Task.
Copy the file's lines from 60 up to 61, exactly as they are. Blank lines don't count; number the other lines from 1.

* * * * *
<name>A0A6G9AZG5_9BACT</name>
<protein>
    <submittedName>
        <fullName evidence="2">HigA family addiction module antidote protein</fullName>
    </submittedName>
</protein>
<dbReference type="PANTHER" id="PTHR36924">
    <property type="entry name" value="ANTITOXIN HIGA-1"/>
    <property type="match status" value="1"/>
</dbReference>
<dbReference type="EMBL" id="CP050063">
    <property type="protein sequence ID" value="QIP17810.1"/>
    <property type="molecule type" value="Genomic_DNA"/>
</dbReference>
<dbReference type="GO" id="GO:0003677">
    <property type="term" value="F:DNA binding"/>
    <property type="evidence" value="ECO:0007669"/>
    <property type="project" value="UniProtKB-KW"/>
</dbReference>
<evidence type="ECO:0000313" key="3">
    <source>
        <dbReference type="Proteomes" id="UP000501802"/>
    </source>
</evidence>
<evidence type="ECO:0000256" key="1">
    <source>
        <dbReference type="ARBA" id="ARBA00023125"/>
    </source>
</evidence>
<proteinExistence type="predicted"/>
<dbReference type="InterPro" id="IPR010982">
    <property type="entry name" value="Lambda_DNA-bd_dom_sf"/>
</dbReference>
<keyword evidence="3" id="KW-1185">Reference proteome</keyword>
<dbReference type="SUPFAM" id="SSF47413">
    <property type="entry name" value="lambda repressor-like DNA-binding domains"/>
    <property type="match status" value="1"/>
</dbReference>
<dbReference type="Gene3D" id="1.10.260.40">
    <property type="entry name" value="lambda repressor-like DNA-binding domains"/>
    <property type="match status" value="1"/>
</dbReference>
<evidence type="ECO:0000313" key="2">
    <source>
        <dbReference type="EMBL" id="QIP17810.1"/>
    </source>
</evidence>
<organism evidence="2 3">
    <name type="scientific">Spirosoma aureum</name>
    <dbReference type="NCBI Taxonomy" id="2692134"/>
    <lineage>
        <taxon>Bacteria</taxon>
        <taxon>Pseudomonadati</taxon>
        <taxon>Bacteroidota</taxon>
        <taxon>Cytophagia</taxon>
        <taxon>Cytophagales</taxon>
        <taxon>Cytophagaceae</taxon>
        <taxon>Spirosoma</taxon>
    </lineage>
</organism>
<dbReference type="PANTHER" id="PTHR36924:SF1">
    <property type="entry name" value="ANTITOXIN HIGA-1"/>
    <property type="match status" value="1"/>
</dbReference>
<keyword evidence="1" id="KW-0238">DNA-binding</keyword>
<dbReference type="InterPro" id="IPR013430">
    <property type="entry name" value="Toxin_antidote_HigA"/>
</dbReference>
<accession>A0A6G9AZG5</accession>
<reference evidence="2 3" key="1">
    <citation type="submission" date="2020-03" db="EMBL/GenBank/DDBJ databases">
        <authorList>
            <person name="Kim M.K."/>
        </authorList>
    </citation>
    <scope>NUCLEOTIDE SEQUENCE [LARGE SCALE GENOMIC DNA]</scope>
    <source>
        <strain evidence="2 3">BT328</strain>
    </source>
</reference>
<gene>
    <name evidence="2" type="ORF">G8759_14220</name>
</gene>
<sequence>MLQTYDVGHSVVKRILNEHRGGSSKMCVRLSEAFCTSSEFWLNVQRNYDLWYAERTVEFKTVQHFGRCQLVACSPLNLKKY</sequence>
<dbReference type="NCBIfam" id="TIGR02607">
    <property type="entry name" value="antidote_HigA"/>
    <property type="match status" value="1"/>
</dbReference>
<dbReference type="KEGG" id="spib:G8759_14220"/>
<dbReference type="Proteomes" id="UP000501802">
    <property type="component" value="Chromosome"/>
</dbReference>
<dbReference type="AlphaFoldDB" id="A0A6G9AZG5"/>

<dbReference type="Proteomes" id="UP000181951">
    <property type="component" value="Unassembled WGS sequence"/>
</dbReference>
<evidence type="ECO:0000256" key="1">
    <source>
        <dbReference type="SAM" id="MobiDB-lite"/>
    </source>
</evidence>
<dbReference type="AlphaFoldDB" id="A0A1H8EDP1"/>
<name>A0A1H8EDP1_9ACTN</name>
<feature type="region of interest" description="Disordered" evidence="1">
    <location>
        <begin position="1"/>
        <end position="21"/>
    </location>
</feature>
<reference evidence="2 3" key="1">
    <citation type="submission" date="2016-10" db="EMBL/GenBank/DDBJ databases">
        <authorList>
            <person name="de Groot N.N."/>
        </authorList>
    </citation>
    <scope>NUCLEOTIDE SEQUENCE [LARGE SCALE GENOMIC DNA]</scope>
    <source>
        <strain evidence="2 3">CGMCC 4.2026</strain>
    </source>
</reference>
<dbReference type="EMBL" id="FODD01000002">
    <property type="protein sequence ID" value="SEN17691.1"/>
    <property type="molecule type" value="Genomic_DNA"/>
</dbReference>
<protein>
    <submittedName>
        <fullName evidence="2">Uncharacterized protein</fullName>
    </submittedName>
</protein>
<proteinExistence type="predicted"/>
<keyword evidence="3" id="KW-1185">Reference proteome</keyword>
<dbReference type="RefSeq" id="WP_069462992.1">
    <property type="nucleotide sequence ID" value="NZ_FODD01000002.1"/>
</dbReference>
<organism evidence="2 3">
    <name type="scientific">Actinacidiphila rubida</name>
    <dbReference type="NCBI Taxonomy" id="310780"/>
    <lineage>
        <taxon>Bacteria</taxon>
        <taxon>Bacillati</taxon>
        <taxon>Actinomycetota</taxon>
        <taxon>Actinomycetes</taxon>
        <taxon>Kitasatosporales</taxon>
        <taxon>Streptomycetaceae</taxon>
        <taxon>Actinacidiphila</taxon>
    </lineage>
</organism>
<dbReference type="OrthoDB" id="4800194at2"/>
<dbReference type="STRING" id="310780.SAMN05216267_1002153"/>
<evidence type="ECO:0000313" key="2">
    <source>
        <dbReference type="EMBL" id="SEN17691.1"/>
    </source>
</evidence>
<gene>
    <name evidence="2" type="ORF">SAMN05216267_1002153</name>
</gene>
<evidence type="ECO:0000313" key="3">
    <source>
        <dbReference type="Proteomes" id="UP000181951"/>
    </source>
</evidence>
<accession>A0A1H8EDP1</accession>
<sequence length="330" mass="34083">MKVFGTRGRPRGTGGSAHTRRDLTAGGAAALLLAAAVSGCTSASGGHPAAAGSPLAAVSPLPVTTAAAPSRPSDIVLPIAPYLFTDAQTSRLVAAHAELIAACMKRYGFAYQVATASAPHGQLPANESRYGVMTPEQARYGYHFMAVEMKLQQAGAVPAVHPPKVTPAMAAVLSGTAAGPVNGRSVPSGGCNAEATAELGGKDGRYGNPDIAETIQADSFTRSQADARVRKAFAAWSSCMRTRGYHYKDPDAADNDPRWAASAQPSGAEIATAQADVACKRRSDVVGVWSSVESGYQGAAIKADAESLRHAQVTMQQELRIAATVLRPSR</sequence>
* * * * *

</organism>
<dbReference type="PANTHER" id="PTHR36924:SF1">